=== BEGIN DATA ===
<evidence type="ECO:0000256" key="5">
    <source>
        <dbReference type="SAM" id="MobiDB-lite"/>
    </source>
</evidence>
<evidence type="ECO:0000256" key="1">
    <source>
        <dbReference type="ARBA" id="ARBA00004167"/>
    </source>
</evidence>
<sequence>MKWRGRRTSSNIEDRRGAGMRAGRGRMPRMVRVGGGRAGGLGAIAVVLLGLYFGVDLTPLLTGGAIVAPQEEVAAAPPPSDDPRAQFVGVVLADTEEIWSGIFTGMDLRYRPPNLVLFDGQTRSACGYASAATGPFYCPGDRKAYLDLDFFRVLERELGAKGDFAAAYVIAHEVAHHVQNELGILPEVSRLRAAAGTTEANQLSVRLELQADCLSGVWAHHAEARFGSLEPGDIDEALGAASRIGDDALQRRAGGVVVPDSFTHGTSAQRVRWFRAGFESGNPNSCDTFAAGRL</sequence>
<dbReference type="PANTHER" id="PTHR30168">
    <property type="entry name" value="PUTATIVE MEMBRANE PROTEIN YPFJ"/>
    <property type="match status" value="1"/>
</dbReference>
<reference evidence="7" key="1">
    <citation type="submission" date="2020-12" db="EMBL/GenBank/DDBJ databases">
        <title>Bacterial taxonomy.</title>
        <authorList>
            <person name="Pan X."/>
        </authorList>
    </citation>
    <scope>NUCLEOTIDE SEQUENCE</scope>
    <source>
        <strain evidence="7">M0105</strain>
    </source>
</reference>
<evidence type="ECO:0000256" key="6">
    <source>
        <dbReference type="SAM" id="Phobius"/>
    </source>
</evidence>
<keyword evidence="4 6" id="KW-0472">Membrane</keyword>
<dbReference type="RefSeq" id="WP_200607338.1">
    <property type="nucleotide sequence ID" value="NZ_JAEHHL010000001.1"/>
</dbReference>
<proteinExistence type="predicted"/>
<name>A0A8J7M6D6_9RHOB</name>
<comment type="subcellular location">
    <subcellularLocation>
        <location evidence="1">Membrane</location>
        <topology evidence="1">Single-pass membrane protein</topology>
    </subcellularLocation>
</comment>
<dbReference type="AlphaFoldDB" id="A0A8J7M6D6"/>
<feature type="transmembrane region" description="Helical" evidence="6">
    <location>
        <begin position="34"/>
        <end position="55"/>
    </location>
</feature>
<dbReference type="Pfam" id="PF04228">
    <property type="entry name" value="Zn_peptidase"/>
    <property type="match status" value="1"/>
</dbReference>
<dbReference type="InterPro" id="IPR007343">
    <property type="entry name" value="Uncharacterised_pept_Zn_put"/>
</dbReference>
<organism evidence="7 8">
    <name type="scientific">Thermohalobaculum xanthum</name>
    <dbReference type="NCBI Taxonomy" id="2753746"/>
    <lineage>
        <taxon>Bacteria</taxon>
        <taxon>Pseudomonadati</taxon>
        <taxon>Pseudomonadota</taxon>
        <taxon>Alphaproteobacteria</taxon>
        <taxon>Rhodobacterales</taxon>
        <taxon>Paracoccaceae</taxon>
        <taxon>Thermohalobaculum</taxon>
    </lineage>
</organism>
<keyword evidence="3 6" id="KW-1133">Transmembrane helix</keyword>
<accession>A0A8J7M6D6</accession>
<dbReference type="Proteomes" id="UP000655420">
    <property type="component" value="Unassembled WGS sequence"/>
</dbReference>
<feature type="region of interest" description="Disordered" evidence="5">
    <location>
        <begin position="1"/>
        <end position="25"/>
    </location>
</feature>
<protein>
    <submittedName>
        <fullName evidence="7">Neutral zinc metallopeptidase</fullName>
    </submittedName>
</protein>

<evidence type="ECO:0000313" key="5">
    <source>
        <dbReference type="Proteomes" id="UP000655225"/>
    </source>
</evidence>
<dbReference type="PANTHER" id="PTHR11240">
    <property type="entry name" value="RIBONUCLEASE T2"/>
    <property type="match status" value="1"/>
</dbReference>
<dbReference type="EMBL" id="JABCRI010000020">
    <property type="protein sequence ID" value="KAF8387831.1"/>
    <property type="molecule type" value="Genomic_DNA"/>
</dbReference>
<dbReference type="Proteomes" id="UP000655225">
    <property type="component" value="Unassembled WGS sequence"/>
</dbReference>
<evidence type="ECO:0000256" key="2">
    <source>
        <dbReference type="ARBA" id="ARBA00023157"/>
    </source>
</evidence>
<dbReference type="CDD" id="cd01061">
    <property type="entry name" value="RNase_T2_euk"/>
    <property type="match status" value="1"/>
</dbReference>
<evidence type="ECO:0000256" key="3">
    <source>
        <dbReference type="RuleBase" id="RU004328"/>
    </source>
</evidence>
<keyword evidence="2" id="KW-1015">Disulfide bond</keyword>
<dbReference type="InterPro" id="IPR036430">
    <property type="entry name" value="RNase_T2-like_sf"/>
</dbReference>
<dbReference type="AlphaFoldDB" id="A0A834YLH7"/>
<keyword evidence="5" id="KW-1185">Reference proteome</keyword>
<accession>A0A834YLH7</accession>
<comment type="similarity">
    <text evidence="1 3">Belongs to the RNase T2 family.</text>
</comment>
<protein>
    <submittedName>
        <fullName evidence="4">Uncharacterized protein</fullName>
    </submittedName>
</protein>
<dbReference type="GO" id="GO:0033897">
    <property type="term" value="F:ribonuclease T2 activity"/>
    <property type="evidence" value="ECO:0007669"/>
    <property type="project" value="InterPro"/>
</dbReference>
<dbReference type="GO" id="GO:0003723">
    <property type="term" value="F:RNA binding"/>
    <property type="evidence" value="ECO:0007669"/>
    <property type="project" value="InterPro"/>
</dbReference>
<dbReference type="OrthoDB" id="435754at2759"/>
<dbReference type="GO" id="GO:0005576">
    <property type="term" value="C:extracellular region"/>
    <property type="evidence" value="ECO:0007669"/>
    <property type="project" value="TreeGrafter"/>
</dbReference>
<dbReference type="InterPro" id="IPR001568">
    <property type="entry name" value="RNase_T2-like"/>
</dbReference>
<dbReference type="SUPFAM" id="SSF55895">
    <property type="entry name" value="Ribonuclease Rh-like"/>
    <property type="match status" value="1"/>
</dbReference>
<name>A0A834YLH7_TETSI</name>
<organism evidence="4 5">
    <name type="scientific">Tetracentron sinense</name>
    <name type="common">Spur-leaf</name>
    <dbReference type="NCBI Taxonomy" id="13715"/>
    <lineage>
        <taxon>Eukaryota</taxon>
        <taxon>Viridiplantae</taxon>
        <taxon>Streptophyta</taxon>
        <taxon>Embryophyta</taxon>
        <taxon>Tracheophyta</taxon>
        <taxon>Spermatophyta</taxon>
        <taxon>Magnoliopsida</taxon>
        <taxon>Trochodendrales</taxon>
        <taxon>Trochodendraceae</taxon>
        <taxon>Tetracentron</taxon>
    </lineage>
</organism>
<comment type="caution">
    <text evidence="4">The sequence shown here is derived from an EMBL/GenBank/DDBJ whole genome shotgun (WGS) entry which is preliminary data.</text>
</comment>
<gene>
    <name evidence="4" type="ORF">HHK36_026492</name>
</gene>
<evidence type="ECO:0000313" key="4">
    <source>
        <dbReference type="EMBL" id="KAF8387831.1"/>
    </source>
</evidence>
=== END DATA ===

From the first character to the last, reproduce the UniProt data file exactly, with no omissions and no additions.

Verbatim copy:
<evidence type="ECO:0000256" key="5">
    <source>
        <dbReference type="SAM" id="MobiDB-lite"/>
    </source>
</evidence>
<evidence type="ECO:0000256" key="1">
    <source>
        <dbReference type="ARBA" id="ARBA00004167"/>
    </source>
</evidence>
<sequence>MKWRGRRTSSNIEDRRGAGMRAGRGRMPRMVRVGGGRAGGLGAIAVVLLGLYFGVDLTPLLTGGAIVAPQEEVAAAPPPSDDPRAQFVGVVLADTEEIWSGIFTGMDLRYRPPNLVLFDGQTRSACGYASAATGPFYCPGDRKAYLDLDFFRVLERELGAKGDFAAAYVIAHEVAHHVQNELGILPEVSRLRAAAGTTEANQLSVRLELQADCLSGVWAHHAEARFGSLEPGDIDEALGAASRIGDDALQRRAGGVVVPDSFTHGTSAQRVRWFRAGFESGNPNSCDTFAAGRL</sequence>
<dbReference type="PANTHER" id="PTHR30168">
    <property type="entry name" value="PUTATIVE MEMBRANE PROTEIN YPFJ"/>
    <property type="match status" value="1"/>
</dbReference>
<reference evidence="7" key="1">
    <citation type="submission" date="2020-12" db="EMBL/GenBank/DDBJ databases">
        <title>Bacterial taxonomy.</title>
        <authorList>
            <person name="Pan X."/>
        </authorList>
    </citation>
    <scope>NUCLEOTIDE SEQUENCE</scope>
    <source>
        <strain evidence="7">M0105</strain>
    </source>
</reference>
<evidence type="ECO:0000256" key="6">
    <source>
        <dbReference type="SAM" id="Phobius"/>
    </source>
</evidence>
<keyword evidence="4 6" id="KW-0472">Membrane</keyword>
<dbReference type="RefSeq" id="WP_200607338.1">
    <property type="nucleotide sequence ID" value="NZ_JAEHHL010000001.1"/>
</dbReference>
<proteinExistence type="predicted"/>
<name>A0A8J7M6D6_9RHOB</name>
<comment type="subcellular location">
    <subcellularLocation>
        <location evidence="1">Membrane</location>
        <topology evidence="1">Single-pass membrane protein</topology>
    </subcellularLocation>
</comment>
<dbReference type="AlphaFoldDB" id="A0A8J7M6D6"/>
<feature type="transmembrane region" description="Helical" evidence="6">
    <location>
        <begin position="34"/>
        <end position="55"/>
    </location>
</feature>
<dbReference type="Pfam" id="PF04228">
    <property type="entry name" value="Zn_peptidase"/>
    <property type="match status" value="1"/>
</dbReference>
<dbReference type="InterPro" id="IPR007343">
    <property type="entry name" value="Uncharacterised_pept_Zn_put"/>
</dbReference>
<organism evidence="7 8">
    <name type="scientific">Thermohalobaculum xanthum</name>
    <dbReference type="NCBI Taxonomy" id="2753746"/>
    <lineage>
        <taxon>Bacteria</taxon>
        <taxon>Pseudomonadati</taxon>
        <taxon>Pseudomonadota</taxon>
        <taxon>Alphaproteobacteria</taxon>
        <taxon>Rhodobacterales</taxon>
        <taxon>Paracoccaceae</taxon>
        <taxon>Thermohalobaculum</taxon>
    </lineage>
</organism>
<keyword evidence="3 6" id="KW-1133">Transmembrane helix</keyword>
<accession>A0A8J7M6D6</accession>
<dbReference type="Proteomes" id="UP000655420">
    <property type="component" value="Unassembled WGS sequence"/>
</dbReference>
<feature type="region of interest" description="Disordered" evidence="5">
    <location>
        <begin position="1"/>
        <end position="25"/>
    </location>
</feature>
<protein>
    <submittedName>
        <fullName evidence="7">Neutral zinc metallopeptidase</fullName>
    </submittedName>
</protein>

<evidence type="ECO:0000313" key="5">
    <source>
        <dbReference type="Proteomes" id="UP000655225"/>
    </source>
</evidence>
<dbReference type="PANTHER" id="PTHR11240">
    <property type="entry name" value="RIBONUCLEASE T2"/>
    <property type="match status" value="1"/>
</dbReference>
<dbReference type="EMBL" id="JABCRI010000020">
    <property type="protein sequence ID" value="KAF8387831.1"/>
    <property type="molecule type" value="Genomic_DNA"/>
</dbReference>
<dbReference type="Proteomes" id="UP000655225">
    <property type="component" value="Unassembled WGS sequence"/>
</dbReference>
<evidence type="ECO:0000256" key="2">
    <source>
        <dbReference type="ARBA" id="ARBA00023157"/>
    </source>
</evidence>
<dbReference type="CDD" id="cd01061">
    <property type="entry name" value="RNase_T2_euk"/>
    <property type="match status" value="1"/>
</dbReference>
<evidence type="ECO:0000256" key="3">
    <source>
        <dbReference type="RuleBase" id="RU004328"/>
    </source>
</evidence>
<keyword evidence="2" id="KW-1015">Disulfide bond</keyword>
<dbReference type="InterPro" id="IPR036430">
    <property type="entry name" value="RNase_T2-like_sf"/>
</dbReference>
<dbReference type="AlphaFoldDB" id="A0A834YLH7"/>
<keyword evidence="5" id="KW-1185">Reference proteome</keyword>
<accession>A0A834YLH7</accession>
<comment type="similarity">
    <text evidence="1 3">Belongs to the RNase T2 family.</text>
</comment>
<protein>
    <submittedName>
        <fullName evidence="4">Uncharacterized protein</fullName>
    </submittedName>
</protein>
<dbReference type="GO" id="GO:0033897">
    <property type="term" value="F:ribonuclease T2 activity"/>
    <property type="evidence" value="ECO:0007669"/>
    <property type="project" value="InterPro"/>
</dbReference>
<dbReference type="GO" id="GO:0003723">
    <property type="term" value="F:RNA binding"/>
    <property type="evidence" value="ECO:0007669"/>
    <property type="project" value="InterPro"/>
</dbReference>
<dbReference type="OrthoDB" id="435754at2759"/>
<dbReference type="GO" id="GO:0005576">
    <property type="term" value="C:extracellular region"/>
    <property type="evidence" value="ECO:0007669"/>
    <property type="project" value="TreeGrafter"/>
</dbReference>
<dbReference type="InterPro" id="IPR001568">
    <property type="entry name" value="RNase_T2-like"/>
</dbReference>
<dbReference type="SUPFAM" id="SSF55895">
    <property type="entry name" value="Ribonuclease Rh-like"/>
    <property type="match status" value="1"/>
</dbReference>
<name>A0A834YLH7_TETSI</name>
<organism evidence="4 5">
    <name type="scientific">Tetracentron sinense</name>
    <name type="common">Spur-leaf</name>
    <dbReference type="NCBI Taxonomy" id="13715"/>
    <lineage>
        <taxon>Eukaryota</taxon>
        <taxon>Viridiplantae</taxon>
        <taxon>Streptophyta</taxon>
        <taxon>Embryophyta</taxon>
        <taxon>Tracheophyta</taxon>
        <taxon>Spermatophyta</taxon>
        <taxon>Magnoliopsida</taxon>
        <taxon>Trochodendrales</taxon>
        <taxon>Trochodendraceae</taxon>
        <taxon>Tetracentron</taxon>
    </lineage>
</organism>
<comment type="caution">
    <text evidence="4">The sequence shown here is derived from an EMBL/GenBank/DDBJ whole genome shotgun (WGS) entry which is preliminary data.</text>
</comment>
<gene>
    <name evidence="4" type="ORF">HHK36_026492</name>
</gene>
<evidence type="ECO:0000313" key="4">
    <source>
        <dbReference type="EMBL" id="KAF8387831.1"/>
    </source>
</evidence>